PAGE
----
Voting & Elections
Information on Voting and Elections in the State of New Mexico.
Candidates & Campaigns
Information on how to become a candidate and about complying with campaign finance disclosure and reporting requirements.
Legislation, Lobbying & Legal Resources
Learn about Lobbying in our state. Find Legislative information to include Signed & Chaptered Bills and Legal Resources.
Start a business, maintain a business or get general information on registered businesses in New Mexico.
Notary & Apostille
Become a notary, renew your notary commission, or obtain information about apostilles or certification of official documents.
File UCC's, AG Liens, register a trademark or other commercial filings.
Safe at Home
New Mexico’s statewide address confidentiality program administered by the Secretary of State to assist victims of domestic violence, sexual assault, stalking or similar types of crimes to receive mail using the Secretary of State’s address as a substitute for their own.
Learn about how we protect your voter and business information. You might also find a tip or two that will help you secure your information as well.
About New Mexico
Learn about New Mexico Government, History, State Symbols, State Songs and other important information about our state.
Unofficial Election Results
Results will become available after 7 PM on Election Day, November 2, 2021 and will be posted as they are received from the county offices.
Election Results Homepage
Election Day Voter Hotline
Toll Free: 1-800-477-3632
Santa Fe: 505-827-3600 Option 2
The Election Day Voter Hotline is available on Election Day, November 2, from 7:00 AM to 7:00 PM to assist voters with questions or concerns.
Online voter resources include:
About New Mexico
New Mexico claims the distinction of having the oldest as well as one of the newest state capitols in the United States. The oldest is the Palace of the Governors (See Fig. 1, pg. 119). Built in 1610 (ten years before the Pilgrims landed at Plymouth Rock), it was the seat of nearly three centuries of government—Spanish, Mexican and American. It is now a museum on the plaza.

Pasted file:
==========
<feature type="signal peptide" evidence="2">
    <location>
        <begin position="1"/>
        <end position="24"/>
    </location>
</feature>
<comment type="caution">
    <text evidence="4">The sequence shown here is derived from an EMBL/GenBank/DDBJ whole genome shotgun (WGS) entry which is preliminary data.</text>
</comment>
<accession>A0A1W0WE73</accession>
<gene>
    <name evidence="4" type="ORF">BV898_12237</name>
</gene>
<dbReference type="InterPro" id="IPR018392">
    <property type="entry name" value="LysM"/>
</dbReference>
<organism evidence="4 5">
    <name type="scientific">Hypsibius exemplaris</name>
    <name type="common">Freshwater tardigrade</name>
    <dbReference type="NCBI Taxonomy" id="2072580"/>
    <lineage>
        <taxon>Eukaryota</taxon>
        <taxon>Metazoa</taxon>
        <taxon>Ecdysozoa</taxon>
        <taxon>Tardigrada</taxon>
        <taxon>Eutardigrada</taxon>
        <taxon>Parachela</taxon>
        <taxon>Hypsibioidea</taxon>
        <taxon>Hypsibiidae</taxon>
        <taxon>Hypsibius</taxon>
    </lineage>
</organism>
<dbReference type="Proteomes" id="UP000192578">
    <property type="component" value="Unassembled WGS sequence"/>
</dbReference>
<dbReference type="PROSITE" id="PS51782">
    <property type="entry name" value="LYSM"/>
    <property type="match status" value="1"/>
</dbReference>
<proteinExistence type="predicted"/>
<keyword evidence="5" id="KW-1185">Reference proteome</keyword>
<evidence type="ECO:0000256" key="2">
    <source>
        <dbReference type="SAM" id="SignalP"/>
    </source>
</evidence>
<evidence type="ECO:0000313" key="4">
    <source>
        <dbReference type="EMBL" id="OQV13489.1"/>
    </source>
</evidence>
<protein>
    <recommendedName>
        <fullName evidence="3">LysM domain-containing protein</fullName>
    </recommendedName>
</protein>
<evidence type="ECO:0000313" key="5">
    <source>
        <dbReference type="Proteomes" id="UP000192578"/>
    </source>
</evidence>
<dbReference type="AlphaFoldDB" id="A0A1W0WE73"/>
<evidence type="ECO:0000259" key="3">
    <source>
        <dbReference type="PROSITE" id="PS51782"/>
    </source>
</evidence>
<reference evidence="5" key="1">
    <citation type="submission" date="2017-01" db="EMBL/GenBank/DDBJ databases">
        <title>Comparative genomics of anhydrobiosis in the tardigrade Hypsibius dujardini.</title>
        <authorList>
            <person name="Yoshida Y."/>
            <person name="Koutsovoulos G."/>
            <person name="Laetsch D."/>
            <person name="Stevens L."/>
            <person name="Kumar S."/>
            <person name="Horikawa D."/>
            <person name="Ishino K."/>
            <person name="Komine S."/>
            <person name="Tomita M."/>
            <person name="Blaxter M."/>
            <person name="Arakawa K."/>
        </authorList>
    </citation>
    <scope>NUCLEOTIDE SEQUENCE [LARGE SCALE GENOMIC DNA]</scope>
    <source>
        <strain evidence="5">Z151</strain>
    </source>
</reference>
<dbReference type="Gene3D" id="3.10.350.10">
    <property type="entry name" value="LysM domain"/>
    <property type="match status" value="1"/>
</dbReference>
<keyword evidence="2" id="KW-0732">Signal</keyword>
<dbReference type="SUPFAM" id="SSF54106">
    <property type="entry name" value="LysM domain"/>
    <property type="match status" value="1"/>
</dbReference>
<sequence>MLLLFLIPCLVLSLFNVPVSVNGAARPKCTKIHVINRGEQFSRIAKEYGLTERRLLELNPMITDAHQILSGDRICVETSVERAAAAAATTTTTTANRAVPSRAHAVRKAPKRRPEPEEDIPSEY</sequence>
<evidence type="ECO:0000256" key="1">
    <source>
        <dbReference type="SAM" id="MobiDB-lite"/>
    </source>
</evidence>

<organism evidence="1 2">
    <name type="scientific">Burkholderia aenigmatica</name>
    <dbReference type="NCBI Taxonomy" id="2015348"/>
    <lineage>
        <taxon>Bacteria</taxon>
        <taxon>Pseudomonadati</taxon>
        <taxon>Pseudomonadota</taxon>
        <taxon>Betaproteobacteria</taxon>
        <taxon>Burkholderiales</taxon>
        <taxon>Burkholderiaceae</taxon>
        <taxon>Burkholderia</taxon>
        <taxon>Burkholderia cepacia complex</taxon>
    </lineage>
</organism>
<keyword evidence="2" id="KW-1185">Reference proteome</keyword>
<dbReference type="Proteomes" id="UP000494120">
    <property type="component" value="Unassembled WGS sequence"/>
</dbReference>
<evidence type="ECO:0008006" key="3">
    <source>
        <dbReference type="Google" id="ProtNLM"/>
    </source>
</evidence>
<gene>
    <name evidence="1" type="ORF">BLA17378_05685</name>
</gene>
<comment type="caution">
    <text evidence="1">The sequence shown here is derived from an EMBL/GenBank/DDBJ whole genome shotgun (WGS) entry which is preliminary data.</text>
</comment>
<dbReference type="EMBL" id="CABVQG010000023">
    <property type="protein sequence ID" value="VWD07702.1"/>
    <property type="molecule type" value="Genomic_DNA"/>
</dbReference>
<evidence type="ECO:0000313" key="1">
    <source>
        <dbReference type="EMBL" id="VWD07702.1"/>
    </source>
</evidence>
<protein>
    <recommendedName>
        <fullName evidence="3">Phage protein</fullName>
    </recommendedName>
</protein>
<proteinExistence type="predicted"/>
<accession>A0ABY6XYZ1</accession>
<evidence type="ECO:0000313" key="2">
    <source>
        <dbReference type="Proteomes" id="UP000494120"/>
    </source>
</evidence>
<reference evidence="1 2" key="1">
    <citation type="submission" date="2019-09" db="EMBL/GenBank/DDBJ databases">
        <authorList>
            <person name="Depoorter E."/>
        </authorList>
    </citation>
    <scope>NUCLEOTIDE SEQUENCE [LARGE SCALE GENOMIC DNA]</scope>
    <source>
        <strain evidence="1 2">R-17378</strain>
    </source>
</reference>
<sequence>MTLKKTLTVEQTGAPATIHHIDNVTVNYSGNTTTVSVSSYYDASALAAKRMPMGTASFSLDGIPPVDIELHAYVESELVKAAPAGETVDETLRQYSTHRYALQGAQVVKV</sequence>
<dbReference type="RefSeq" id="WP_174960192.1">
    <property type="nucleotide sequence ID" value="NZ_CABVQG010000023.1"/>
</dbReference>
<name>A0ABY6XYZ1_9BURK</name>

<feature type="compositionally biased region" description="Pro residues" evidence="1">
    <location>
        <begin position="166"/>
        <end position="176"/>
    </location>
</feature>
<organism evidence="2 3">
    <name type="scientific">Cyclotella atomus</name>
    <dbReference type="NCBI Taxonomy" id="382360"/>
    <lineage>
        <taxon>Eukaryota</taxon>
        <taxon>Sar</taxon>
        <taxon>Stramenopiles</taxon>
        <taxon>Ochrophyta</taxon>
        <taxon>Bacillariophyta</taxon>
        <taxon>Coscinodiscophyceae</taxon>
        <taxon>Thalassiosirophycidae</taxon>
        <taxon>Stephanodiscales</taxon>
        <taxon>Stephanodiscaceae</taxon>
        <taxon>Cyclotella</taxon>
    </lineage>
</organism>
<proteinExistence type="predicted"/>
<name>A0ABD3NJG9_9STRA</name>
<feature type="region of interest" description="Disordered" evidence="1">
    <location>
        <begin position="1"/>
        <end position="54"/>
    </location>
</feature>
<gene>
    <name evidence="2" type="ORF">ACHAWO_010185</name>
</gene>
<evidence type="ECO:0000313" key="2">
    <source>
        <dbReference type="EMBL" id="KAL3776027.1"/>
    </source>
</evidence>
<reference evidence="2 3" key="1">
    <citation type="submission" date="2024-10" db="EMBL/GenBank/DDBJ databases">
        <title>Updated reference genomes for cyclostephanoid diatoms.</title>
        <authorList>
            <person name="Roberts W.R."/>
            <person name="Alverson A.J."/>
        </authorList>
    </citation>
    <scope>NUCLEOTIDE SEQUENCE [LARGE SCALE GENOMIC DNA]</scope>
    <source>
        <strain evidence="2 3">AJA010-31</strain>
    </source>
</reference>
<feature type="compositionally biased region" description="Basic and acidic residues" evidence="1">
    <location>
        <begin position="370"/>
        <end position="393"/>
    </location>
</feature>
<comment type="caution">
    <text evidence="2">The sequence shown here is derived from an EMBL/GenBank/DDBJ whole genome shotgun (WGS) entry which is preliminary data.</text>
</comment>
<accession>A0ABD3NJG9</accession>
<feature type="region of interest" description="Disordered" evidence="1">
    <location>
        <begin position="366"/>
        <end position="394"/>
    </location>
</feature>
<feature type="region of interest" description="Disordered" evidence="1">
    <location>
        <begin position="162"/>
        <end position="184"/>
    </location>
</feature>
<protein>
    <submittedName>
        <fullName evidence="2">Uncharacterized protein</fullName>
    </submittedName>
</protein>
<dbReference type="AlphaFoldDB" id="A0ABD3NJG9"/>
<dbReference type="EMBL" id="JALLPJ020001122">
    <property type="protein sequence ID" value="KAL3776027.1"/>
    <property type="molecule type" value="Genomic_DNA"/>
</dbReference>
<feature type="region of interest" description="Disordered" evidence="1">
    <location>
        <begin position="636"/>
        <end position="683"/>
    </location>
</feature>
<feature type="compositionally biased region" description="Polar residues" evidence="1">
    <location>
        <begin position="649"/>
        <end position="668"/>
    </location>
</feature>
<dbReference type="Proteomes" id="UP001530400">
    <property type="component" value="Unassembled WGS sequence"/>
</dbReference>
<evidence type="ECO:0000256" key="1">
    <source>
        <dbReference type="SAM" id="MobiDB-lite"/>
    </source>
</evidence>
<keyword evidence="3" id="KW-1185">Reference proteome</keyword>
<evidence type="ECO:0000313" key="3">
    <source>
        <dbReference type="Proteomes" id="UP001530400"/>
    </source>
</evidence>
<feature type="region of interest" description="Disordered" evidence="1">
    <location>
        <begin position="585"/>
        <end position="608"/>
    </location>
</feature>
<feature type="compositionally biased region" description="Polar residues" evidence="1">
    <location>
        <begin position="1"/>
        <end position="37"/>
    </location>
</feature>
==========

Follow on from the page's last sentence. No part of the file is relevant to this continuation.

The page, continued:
In 1886 a new territorial capitol was built on the south side of the Santa Fe River but six years later a mysterious fire burned it to the ground. The building was four stories high, with rounded corners and topped by colossal bronze statues representing Liberty, Justice, Industry and Commerce.
The next capitol was completed June 4, 1900 for an incredibly low cost of $140,000 and was a three story silver-domed edifice. Various additions were built adjacent to this building and then in 1950 a major renovation got underway to unify the architectural appearance of all the buildings in this complex to territorial style. At that time the dome was removed and that building is now known as the Bataan Memorial Building.
A blend of New Mexico territorial style, Greek revival adaptations and Pueblo Indian adobe architecture comprise the design of the newest capitol. The round structure is modified to form the Indian Sun Symbol (the Zia symbol which appears on the state flag) and includes four levels, one of which is below ground. Dedicated on December 8, 1966, it contains 232,346 square feet and was built for the cost of $4,676,860 or $20.00 per square foot. A recent renovation, completed in 1992, focused on removing existing asbestos, making the building more energy and space efficient as well as becoming more handicapped accessible. The State Capitol Annex, formerly the building housing the State Library, sits adjacent to the Capitol and is connected with an attractive passageway.